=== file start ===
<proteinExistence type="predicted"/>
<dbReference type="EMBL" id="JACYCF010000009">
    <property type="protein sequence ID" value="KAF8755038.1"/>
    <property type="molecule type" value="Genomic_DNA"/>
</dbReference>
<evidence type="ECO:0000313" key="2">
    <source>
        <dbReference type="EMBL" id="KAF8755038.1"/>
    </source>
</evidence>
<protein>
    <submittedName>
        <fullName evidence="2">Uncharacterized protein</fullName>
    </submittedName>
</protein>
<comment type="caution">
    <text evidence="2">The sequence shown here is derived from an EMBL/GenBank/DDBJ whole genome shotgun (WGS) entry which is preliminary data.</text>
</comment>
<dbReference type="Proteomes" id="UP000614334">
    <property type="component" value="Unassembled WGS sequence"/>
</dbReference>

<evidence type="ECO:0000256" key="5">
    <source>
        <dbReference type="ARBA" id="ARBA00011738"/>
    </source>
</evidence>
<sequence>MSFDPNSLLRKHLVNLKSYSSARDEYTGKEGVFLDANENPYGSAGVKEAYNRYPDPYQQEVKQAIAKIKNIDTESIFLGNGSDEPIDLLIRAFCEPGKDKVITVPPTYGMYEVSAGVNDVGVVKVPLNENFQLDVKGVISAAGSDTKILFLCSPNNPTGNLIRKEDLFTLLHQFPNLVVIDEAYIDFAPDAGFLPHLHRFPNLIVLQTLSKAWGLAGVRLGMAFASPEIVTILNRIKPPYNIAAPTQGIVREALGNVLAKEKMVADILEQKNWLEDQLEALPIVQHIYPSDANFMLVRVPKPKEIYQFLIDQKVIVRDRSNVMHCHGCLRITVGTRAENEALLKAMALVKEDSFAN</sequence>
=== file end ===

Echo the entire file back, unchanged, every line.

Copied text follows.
<proteinExistence type="predicted"/>
<dbReference type="EMBL" id="JACYCF010000009">
    <property type="protein sequence ID" value="KAF8755038.1"/>
    <property type="molecule type" value="Genomic_DNA"/>
</dbReference>
<evidence type="ECO:0000313" key="2">
    <source>
        <dbReference type="EMBL" id="KAF8755038.1"/>
    </source>
</evidence>
<protein>
    <submittedName>
        <fullName evidence="2">Uncharacterized protein</fullName>
    </submittedName>
</protein>
<comment type="caution">
    <text evidence="2">The sequence shown here is derived from an EMBL/GenBank/DDBJ whole genome shotgun (WGS) entry which is preliminary data.</text>
</comment>
<dbReference type="Proteomes" id="UP000614334">
    <property type="component" value="Unassembled WGS sequence"/>
</dbReference>

<evidence type="ECO:0000256" key="5">
    <source>
        <dbReference type="ARBA" id="ARBA00011738"/>
    </source>
</evidence>
<sequence>MSFDPNSLLRKHLVNLKSYSSARDEYTGKEGVFLDANENPYGSAGVKEAYNRYPDPYQQEVKQAIAKIKNIDTESIFLGNGSDEPIDLLIRAFCEPGKDKVITVPPTYGMYEVSAGVNDVGVVKVPLNENFQLDVKGVISAAGSDTKILFLCSPNNPTGNLIRKEDLFTLLHQFPNLVVIDEAYIDFAPDAGFLPHLHRFPNLIVLQTLSKAWGLAGVRLGMAFASPEIVTILNRIKPPYNIAAPTQGIVREALGNVLAKEKMVADILEQKNWLEDQLEALPIVQHIYPSDANFMLVRVPKPKEIYQFLIDQKVIVRDRSNVMHCHGCLRITVGTRAENEALLKAMALVKEDSFAN</sequence>